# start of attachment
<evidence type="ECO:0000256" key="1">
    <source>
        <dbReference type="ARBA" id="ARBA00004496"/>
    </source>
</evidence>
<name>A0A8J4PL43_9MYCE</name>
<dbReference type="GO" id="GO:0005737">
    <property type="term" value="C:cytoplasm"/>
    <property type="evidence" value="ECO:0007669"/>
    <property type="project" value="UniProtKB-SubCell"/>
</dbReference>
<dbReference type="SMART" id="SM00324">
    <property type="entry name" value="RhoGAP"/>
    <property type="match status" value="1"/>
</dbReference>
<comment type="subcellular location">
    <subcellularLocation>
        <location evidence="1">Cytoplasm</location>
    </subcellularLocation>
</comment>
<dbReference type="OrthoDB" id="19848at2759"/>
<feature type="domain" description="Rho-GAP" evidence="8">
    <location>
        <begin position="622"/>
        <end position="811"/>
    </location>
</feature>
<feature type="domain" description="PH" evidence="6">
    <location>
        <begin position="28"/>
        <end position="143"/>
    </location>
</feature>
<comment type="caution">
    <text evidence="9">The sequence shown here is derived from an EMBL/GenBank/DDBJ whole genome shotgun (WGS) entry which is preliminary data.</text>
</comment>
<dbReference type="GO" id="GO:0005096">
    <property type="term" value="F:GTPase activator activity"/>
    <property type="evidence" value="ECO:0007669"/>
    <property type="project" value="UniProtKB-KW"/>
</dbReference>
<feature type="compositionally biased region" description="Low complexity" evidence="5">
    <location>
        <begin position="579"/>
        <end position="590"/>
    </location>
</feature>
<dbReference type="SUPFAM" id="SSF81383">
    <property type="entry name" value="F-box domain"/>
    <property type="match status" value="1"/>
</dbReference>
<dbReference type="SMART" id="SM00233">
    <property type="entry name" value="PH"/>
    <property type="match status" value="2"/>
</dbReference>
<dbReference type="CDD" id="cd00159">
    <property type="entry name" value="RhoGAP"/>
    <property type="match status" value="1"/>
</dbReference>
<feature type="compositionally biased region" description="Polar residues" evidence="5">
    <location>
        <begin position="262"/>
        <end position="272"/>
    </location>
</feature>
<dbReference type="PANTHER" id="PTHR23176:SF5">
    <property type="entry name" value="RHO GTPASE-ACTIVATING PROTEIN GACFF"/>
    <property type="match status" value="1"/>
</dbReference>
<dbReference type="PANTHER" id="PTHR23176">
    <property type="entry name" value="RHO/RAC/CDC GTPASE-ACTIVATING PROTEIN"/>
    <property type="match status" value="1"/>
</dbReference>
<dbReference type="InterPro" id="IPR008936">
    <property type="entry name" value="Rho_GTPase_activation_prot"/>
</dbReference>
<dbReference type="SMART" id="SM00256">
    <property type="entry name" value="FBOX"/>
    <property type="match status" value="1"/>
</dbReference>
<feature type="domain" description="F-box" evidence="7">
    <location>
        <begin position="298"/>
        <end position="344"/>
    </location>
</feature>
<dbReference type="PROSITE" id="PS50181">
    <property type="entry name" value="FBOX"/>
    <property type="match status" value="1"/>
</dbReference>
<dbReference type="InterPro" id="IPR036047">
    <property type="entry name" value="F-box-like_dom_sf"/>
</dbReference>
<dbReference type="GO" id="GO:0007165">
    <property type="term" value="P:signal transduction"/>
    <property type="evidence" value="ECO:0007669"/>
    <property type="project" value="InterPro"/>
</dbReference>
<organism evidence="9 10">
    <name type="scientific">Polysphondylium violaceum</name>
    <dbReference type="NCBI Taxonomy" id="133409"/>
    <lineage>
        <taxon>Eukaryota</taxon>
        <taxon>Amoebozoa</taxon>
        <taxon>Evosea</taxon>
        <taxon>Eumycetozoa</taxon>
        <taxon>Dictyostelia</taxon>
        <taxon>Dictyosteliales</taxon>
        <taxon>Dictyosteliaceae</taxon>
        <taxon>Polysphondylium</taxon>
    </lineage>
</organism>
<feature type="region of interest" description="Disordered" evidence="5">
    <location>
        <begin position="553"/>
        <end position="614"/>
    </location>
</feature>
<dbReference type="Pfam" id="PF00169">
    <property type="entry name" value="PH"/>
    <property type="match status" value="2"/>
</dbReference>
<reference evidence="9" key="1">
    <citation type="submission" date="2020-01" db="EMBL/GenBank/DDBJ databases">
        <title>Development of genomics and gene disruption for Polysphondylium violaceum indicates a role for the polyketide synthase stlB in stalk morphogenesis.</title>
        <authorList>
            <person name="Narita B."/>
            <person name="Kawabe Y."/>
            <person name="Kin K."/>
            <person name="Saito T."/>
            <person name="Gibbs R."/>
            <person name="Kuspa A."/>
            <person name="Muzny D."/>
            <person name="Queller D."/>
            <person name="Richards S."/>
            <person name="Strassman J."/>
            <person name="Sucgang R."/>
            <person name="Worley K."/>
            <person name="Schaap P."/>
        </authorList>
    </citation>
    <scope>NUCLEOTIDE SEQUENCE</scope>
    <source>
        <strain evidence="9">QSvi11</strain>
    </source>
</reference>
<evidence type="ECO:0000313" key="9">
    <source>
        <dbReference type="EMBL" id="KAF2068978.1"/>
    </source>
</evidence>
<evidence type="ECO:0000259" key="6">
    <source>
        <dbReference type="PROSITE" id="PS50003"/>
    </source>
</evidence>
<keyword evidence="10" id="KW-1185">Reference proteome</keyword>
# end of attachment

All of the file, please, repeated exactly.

<evidence type="ECO:0000256" key="1">
    <source>
        <dbReference type="ARBA" id="ARBA00004496"/>
    </source>
</evidence>
<name>A0A8J4PL43_9MYCE</name>
<dbReference type="GO" id="GO:0005737">
    <property type="term" value="C:cytoplasm"/>
    <property type="evidence" value="ECO:0007669"/>
    <property type="project" value="UniProtKB-SubCell"/>
</dbReference>
<dbReference type="SMART" id="SM00324">
    <property type="entry name" value="RhoGAP"/>
    <property type="match status" value="1"/>
</dbReference>
<comment type="subcellular location">
    <subcellularLocation>
        <location evidence="1">Cytoplasm</location>
    </subcellularLocation>
</comment>
<dbReference type="OrthoDB" id="19848at2759"/>
<feature type="domain" description="Rho-GAP" evidence="8">
    <location>
        <begin position="622"/>
        <end position="811"/>
    </location>
</feature>
<feature type="domain" description="PH" evidence="6">
    <location>
        <begin position="28"/>
        <end position="143"/>
    </location>
</feature>
<comment type="caution">
    <text evidence="9">The sequence shown here is derived from an EMBL/GenBank/DDBJ whole genome shotgun (WGS) entry which is preliminary data.</text>
</comment>
<dbReference type="GO" id="GO:0005096">
    <property type="term" value="F:GTPase activator activity"/>
    <property type="evidence" value="ECO:0007669"/>
    <property type="project" value="UniProtKB-KW"/>
</dbReference>
<feature type="compositionally biased region" description="Low complexity" evidence="5">
    <location>
        <begin position="579"/>
        <end position="590"/>
    </location>
</feature>
<dbReference type="SUPFAM" id="SSF81383">
    <property type="entry name" value="F-box domain"/>
    <property type="match status" value="1"/>
</dbReference>
<dbReference type="SMART" id="SM00233">
    <property type="entry name" value="PH"/>
    <property type="match status" value="2"/>
</dbReference>
<dbReference type="CDD" id="cd00159">
    <property type="entry name" value="RhoGAP"/>
    <property type="match status" value="1"/>
</dbReference>
<feature type="compositionally biased region" description="Polar residues" evidence="5">
    <location>
        <begin position="262"/>
        <end position="272"/>
    </location>
</feature>
<dbReference type="PANTHER" id="PTHR23176:SF5">
    <property type="entry name" value="RHO GTPASE-ACTIVATING PROTEIN GACFF"/>
    <property type="match status" value="1"/>
</dbReference>
<dbReference type="PANTHER" id="PTHR23176">
    <property type="entry name" value="RHO/RAC/CDC GTPASE-ACTIVATING PROTEIN"/>
    <property type="match status" value="1"/>
</dbReference>
<dbReference type="InterPro" id="IPR008936">
    <property type="entry name" value="Rho_GTPase_activation_prot"/>
</dbReference>
<dbReference type="SMART" id="SM00256">
    <property type="entry name" value="FBOX"/>
    <property type="match status" value="1"/>
</dbReference>
<feature type="domain" description="F-box" evidence="7">
    <location>
        <begin position="298"/>
        <end position="344"/>
    </location>
</feature>
<dbReference type="PROSITE" id="PS50181">
    <property type="entry name" value="FBOX"/>
    <property type="match status" value="1"/>
</dbReference>
<dbReference type="InterPro" id="IPR036047">
    <property type="entry name" value="F-box-like_dom_sf"/>
</dbReference>
<dbReference type="GO" id="GO:0007165">
    <property type="term" value="P:signal transduction"/>
    <property type="evidence" value="ECO:0007669"/>
    <property type="project" value="InterPro"/>
</dbReference>
<organism evidence="9 10">
    <name type="scientific">Polysphondylium violaceum</name>
    <dbReference type="NCBI Taxonomy" id="133409"/>
    <lineage>
        <taxon>Eukaryota</taxon>
        <taxon>Amoebozoa</taxon>
        <taxon>Evosea</taxon>
        <taxon>Eumycetozoa</taxon>
        <taxon>Dictyostelia</taxon>
        <taxon>Dictyosteliales</taxon>
        <taxon>Dictyosteliaceae</taxon>
        <taxon>Polysphondylium</taxon>
    </lineage>
</organism>
<feature type="region of interest" description="Disordered" evidence="5">
    <location>
        <begin position="553"/>
        <end position="614"/>
    </location>
</feature>
<dbReference type="Pfam" id="PF00169">
    <property type="entry name" value="PH"/>
    <property type="match status" value="2"/>
</dbReference>
<reference evidence="9" key="1">
    <citation type="submission" date="2020-01" db="EMBL/GenBank/DDBJ databases">
        <title>Development of genomics and gene disruption for Polysphondylium violaceum indicates a role for the polyketide synthase stlB in stalk morphogenesis.</title>
        <authorList>
            <person name="Narita B."/>
            <person name="Kawabe Y."/>
            <person name="Kin K."/>
            <person name="Saito T."/>
            <person name="Gibbs R."/>
            <person name="Kuspa A."/>
            <person name="Muzny D."/>
            <person name="Queller D."/>
            <person name="Richards S."/>
            <person name="Strassman J."/>
            <person name="Sucgang R."/>
            <person name="Worley K."/>
            <person name="Schaap P."/>
        </authorList>
    </citation>
    <scope>NUCLEOTIDE SEQUENCE</scope>
    <source>
        <strain evidence="9">QSvi11</strain>
    </source>
</reference>
<evidence type="ECO:0000313" key="9">
    <source>
        <dbReference type="EMBL" id="KAF2068978.1"/>
    </source>
</evidence>
<evidence type="ECO:0000259" key="6">
    <source>
        <dbReference type="PROSITE" id="PS50003"/>
    </source>
</evidence>
<keyword evidence="10" id="KW-1185">Reference proteome</keyword>